You can make it simple to avoid benzene in sunscreen by choosing only those sunscreens that use zinc oxide or titanium dioxide as active ingredients.
These are called mineral sunscreens, and they form a protective seal over the surface of the skin, reflecting away UV light. Chemical sunscreens (like avobenzone and oxybenzone) contain compounds that absorb UV light and prevent it from penetrating the skin.
None of the sunscreens tested used mineral sunscreens. They all used chemical sunscreen ingredients that can be changed with exposure to the sun. Zinc oxide is considered the safest sunscreen ingredient you can use—safe even for children.
2. Check the Environmental Working Group’s Website
The Environmental Working Group (EWG) tests sunscreens every year and lists their safest ones on their website. You can search their list, or type in a sunscreen you have already purchased to see how safe it is. The EWG also offers a free guide to safer sunscreens.
3. Choose One that Has an SPF of at Least 30
Doctors recommend that you use sunscreen that has an SPF of at least 30. Lower than that probably won’t give you the protection you need. Higher than that isn’t necessarily better.
Look also for the words “broad-spectrum” on the label. That means it protects against both UVB and UVA rays, and you need that protection.
4. Look for Dangerous Ingredients
When choosing a sunscreen, it’s best to avoid the following potentially dangerous ingredients:
- Oxybenzone: Scientific studies have linked this active ingredient with hormone disruption and allergic reactions.
- Octinoxate: Also linked to hormone disruption, and is known to harm coral reefs.
- Homosalate: Linked to hormone disruption and may enhance the absorption of pesticides, including bug sprays.
- Retinyl palmitate: This is a form of vitamin A that has been linked to skin tumors and lesions on sun-exposed skin.
- Other toxic ingredients: These include parabens, phthalate, PEG, and synthetic fragrances.
5. Avoid Spray Sunscreens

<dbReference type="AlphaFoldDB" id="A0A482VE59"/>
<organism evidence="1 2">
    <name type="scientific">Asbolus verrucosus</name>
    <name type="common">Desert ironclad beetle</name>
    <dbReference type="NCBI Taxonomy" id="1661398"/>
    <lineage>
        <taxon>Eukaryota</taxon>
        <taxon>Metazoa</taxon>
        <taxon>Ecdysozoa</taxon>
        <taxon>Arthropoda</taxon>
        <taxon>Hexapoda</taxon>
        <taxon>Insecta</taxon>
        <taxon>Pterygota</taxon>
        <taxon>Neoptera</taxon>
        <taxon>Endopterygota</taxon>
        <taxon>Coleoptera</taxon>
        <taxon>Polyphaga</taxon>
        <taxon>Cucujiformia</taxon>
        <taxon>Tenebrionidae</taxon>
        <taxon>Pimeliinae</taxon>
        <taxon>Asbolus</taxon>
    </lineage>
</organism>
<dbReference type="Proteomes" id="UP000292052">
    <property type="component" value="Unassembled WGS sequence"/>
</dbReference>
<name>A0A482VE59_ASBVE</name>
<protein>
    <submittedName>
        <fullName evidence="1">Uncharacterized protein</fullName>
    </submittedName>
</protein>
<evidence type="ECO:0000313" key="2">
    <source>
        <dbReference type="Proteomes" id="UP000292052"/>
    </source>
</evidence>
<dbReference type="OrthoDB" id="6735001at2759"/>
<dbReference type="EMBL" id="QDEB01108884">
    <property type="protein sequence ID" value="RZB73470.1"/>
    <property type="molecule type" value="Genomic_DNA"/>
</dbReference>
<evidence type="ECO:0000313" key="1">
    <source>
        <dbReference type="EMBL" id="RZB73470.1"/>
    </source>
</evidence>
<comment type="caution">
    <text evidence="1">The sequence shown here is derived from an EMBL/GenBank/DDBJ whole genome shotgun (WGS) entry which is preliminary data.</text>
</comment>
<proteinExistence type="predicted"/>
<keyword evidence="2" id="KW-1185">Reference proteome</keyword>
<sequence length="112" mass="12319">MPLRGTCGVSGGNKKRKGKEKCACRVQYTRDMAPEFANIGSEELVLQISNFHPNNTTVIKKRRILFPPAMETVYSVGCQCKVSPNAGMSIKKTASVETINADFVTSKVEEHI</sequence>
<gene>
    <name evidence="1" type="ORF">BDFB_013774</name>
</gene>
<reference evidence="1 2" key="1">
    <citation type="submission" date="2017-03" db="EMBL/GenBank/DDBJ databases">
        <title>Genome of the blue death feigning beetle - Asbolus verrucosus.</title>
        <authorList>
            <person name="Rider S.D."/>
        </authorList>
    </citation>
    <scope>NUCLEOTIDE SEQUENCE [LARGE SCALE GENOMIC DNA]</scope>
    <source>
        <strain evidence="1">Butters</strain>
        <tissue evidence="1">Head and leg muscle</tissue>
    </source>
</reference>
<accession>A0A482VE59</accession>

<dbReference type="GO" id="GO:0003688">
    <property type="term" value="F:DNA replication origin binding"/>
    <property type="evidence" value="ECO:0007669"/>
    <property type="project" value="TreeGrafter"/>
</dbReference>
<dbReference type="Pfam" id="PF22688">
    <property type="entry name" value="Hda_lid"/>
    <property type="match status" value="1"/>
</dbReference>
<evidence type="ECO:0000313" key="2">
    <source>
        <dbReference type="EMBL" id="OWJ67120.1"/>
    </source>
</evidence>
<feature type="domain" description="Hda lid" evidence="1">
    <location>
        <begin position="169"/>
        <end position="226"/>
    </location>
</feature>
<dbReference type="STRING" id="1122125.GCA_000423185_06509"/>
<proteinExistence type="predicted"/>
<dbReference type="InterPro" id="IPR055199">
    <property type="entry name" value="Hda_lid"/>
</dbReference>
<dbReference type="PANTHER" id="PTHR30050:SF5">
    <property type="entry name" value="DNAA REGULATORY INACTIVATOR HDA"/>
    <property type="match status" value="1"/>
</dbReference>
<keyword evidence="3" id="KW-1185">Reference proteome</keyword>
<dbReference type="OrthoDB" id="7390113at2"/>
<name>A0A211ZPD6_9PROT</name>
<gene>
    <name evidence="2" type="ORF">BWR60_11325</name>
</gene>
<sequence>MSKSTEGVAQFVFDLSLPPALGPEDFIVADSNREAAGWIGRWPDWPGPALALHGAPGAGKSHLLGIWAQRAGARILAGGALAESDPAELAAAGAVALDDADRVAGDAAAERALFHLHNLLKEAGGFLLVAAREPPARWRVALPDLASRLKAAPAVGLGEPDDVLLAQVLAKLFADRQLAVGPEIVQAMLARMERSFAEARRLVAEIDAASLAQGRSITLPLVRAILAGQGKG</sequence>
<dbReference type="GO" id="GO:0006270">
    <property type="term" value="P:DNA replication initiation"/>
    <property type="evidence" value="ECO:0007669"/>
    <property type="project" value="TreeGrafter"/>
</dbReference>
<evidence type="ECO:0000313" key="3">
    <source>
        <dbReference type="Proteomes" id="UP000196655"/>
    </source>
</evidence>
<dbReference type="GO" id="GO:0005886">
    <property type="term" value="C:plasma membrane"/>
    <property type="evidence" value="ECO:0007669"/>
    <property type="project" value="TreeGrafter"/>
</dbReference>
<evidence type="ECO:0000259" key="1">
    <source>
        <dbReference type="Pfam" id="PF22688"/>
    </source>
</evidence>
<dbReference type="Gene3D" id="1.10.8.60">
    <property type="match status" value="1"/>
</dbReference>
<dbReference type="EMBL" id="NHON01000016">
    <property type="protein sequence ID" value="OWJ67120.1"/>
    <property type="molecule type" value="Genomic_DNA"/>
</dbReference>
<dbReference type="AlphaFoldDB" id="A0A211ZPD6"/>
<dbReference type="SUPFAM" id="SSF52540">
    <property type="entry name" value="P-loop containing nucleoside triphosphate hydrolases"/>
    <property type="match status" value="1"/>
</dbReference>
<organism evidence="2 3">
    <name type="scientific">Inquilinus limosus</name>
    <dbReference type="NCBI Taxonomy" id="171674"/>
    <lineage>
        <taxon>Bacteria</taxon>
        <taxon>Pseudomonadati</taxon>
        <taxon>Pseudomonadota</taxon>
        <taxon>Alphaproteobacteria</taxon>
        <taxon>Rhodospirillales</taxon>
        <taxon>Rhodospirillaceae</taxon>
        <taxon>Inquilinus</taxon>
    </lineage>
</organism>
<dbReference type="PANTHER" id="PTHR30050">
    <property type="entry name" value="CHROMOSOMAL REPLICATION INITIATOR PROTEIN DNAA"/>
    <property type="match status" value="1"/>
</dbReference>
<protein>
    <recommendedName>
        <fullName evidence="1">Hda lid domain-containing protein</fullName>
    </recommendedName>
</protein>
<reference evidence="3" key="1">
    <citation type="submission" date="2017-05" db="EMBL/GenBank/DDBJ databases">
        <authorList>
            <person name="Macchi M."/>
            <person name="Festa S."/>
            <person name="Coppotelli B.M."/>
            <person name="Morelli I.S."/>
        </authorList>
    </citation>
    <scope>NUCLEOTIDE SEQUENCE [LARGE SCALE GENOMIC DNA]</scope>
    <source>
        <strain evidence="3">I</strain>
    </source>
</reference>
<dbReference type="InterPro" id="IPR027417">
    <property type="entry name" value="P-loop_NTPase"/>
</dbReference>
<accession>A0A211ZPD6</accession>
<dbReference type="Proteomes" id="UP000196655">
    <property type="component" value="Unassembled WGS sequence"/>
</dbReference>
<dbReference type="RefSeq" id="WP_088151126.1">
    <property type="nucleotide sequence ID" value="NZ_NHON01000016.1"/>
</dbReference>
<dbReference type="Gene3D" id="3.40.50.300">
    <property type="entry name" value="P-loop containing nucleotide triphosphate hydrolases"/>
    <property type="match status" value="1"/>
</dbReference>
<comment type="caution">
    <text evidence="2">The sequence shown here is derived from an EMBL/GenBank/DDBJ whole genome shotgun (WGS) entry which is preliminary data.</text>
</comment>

These may be convenient to use, but they disperse the ingredients in tiny droplets you may inhale. Those inhaled droplets can then enter your lungs and move into your bloodstream. It’s safer to use gels, creams, and lotions.
6. Avoid Combined Sunscreen/Bug Repellant Products
How convenient to apply your sunscreen and bug repellant at the same time! This isn’t wise, though, as studies suggest these combinations lead to increased skin absorption of the ingredients, which you don’t want, particularly with some toxic ingredients. Continue to buy and use these two products separately.
7. Check the Water Resistance
If you’re going to be sweating or swimming, make sure your sunscreen is water-resistant. These can not only protect you better in water but will last longer when you’re active and sweating.
The FDA has banned manufacturers from labeling their sunscreens as “waterproof” or “sweatproof.” Instead, labels can say “water-resistant” if the sunscreen has proven to remain effective in water for either 40 or 80 minutes.
What about after sun care?
We recommend our Rescue + Relief Spray. It has no ingredients in it that can degrade to benzene. It’s full of nurturing ingredients that will help whisk heat away from the skin, cooling it down and repairing any sun damage.
It works so well that “Allure” named this “One of the Best All Natural Beauty Products.” For extra cooling, store it in the refrigerator or cooler.
How do you find safe sunscreen?
Benzene in sunscreens, after-sun sprays, gels, lotions and creams. (2021, May 25). ConsumerLab.com. https://www.consumerlab.com/answers/benzene-contamination-in-sunscreen-and-aftersun/benzene-sunscreen/
Benzene. (n.d.). American Cancer Society | Information and Resources about for Cancer: Breast, Colon, Lung, Prostate, Skin. https://www.cancer.org/cancer/cancer-causes/benzene.html
Valisure detects benzene in sunscreen. (2021, May 25). Valisure. https://www.valisure.com/blog/valisure-news/valisure-detects-benzene-in-sunscreen/